The Tri-Cities Regional Public Facilities District board plans to work with an existing group rather than convene its own community task force to come up with a project road map.
The regional board agreed to the idea at a recent meeting. Members Sandra Kent and Kathy Blasdel are set to take part in Brand Implementation Leadership Team meetings.
The brand implementation group includes representatives from the four local cities, two counties, local ports and other entities.
The group will work on recommendations made in the community branding, development and marketing action plan, which was created by consultant Roger Brooks and unveiled last year. It lays out ideas ranging from a regional signage system to a signature performing arts venue and year-round public market.
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The work was paid for largely by the Tri-City Regional Chamber of Commerce, Visit Tri-Cities and the Tri-City Development Council, or TRIDEC.
The road map for the future was driven by the 2013 failure of a ballot measure to build a regional aquatics facility. Members of a subcommittee of the public facilities district board met with Tri-City officials during the last few months, including from the regional chamber.
“It became apparent that it would be a duplication of efforts” to create another task force while the branding group is doing some similar work, said Don Britain, president of the public facilities district board and mayor pro tem of Kennewick.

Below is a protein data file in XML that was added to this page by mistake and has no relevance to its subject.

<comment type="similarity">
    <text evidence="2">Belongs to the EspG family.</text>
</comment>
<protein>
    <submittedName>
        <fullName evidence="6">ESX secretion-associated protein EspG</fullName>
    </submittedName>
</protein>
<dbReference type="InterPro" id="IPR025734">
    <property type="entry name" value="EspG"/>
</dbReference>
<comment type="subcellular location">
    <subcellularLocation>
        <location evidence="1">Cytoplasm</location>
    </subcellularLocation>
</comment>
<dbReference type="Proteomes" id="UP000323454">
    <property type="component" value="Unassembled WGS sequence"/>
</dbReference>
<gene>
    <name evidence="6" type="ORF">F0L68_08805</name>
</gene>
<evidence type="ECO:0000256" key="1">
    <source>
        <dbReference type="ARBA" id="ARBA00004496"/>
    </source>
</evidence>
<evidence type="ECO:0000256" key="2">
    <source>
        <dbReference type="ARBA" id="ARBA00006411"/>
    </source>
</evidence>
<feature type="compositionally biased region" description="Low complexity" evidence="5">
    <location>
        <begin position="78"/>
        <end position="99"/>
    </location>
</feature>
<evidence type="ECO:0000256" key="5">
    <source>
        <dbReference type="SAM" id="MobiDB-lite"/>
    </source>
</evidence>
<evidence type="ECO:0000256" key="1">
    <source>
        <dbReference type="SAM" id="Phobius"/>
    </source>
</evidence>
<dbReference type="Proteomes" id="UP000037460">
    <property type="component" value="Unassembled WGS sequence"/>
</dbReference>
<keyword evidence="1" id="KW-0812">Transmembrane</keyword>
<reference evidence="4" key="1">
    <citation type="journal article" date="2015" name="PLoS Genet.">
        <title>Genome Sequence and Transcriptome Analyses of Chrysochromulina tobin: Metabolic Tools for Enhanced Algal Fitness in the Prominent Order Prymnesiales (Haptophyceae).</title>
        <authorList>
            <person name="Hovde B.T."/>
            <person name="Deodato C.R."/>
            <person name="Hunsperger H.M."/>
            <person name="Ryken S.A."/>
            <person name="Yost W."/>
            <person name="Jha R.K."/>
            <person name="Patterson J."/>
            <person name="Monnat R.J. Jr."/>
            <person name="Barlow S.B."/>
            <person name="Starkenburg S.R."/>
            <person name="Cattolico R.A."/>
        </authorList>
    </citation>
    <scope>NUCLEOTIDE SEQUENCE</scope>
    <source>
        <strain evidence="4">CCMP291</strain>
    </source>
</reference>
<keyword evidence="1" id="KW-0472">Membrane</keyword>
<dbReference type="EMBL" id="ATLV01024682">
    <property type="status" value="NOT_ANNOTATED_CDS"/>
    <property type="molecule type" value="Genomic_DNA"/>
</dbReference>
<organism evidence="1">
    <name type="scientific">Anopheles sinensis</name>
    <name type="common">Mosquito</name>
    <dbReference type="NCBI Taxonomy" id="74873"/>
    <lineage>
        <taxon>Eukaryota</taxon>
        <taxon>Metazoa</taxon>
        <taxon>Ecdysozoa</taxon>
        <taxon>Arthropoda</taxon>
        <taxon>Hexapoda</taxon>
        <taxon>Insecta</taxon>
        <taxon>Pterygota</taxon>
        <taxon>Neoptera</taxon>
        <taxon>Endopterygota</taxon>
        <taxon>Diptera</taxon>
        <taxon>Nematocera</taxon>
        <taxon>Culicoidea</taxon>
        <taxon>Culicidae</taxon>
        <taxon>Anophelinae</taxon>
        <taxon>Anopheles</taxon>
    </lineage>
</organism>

Lori Mattson, president and CEO of the regional chamber, said it makes sense at this stage.
“I know that our committee is early in its process,” Mattson said. “I don’t think we’ll be able to answer all the questions the (public facilities district) has, but interaction on the committee will help those members determine what our group can provide them and in what areas they need to look elsewhere.”
The regional public facilities district formed in 2010 to go after regional projects no one city could afford alone. The group considered several ideas before settling on pursuing a regional aquatics center. A one-tenth of 1 percent sales tax appeared on the ballot in Richland, Pasco and Kennewick in 2013.
It was embraced by voters in Pasco, where the aquatics facility was to be located, but Kennewick and Richland voters rejected it, and it failed overall.
The regional public facilities group has been working in the months since to determine a path forward.
Vic Epperly, a former Kennewick city councilman and mayor who’s been following the work closely, said the regional public facilities district must engage the community to be successful with a future ballot measure. He suggested a structured process, including a large community forum.
The branding implementation team is a closed group , and going that route won’t provide enough public input, he said.
Britain noted that the branding group is comprised of leaders from organizations that represent the public. Mattson said it’s just started its work and will engage the public.